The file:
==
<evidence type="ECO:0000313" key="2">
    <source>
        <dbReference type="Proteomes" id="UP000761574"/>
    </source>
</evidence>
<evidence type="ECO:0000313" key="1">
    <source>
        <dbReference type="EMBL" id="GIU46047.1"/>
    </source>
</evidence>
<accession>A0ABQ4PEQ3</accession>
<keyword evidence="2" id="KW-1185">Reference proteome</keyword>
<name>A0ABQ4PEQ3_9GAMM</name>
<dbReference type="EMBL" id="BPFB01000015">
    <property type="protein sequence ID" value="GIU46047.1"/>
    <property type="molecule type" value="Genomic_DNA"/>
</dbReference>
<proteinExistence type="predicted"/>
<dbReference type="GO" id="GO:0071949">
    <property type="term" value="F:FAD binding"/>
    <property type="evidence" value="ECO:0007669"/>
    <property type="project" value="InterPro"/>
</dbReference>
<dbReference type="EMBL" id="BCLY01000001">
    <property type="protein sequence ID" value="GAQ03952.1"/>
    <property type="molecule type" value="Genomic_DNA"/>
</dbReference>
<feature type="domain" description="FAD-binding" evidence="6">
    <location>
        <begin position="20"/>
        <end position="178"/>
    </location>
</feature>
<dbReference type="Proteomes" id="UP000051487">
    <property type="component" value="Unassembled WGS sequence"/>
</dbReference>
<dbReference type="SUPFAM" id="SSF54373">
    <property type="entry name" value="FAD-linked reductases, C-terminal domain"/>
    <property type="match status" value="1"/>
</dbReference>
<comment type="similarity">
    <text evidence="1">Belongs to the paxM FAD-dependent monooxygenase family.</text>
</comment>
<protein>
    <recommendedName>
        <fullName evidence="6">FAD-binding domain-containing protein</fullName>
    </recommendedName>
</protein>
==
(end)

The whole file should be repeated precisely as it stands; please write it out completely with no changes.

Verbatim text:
<evidence type="ECO:0000313" key="2">
    <source>
        <dbReference type="Proteomes" id="UP000761574"/>
    </source>
</evidence>
<evidence type="ECO:0000313" key="1">
    <source>
        <dbReference type="EMBL" id="GIU46047.1"/>
    </source>
</evidence>
<accession>A0ABQ4PEQ3</accession>
<keyword evidence="2" id="KW-1185">Reference proteome</keyword>
<name>A0ABQ4PEQ3_9GAMM</name>
<dbReference type="EMBL" id="BPFB01000015">
    <property type="protein sequence ID" value="GIU46047.1"/>
    <property type="molecule type" value="Genomic_DNA"/>
</dbReference>
<proteinExistence type="predicted"/>
<dbReference type="GO" id="GO:0071949">
    <property type="term" value="F:FAD binding"/>
    <property type="evidence" value="ECO:0007669"/>
    <property type="project" value="InterPro"/>
</dbReference>
<dbReference type="EMBL" id="BCLY01000001">
    <property type="protein sequence ID" value="GAQ03952.1"/>
    <property type="molecule type" value="Genomic_DNA"/>
</dbReference>
<feature type="domain" description="FAD-binding" evidence="6">
    <location>
        <begin position="20"/>
        <end position="178"/>
    </location>
</feature>
<dbReference type="Proteomes" id="UP000051487">
    <property type="component" value="Unassembled WGS sequence"/>
</dbReference>
<dbReference type="SUPFAM" id="SSF54373">
    <property type="entry name" value="FAD-linked reductases, C-terminal domain"/>
    <property type="match status" value="1"/>
</dbReference>
<comment type="similarity">
    <text evidence="1">Belongs to the paxM FAD-dependent monooxygenase family.</text>
</comment>
<protein>
    <recommendedName>
        <fullName evidence="6">FAD-binding domain-containing protein</fullName>
    </recommendedName>
</protein>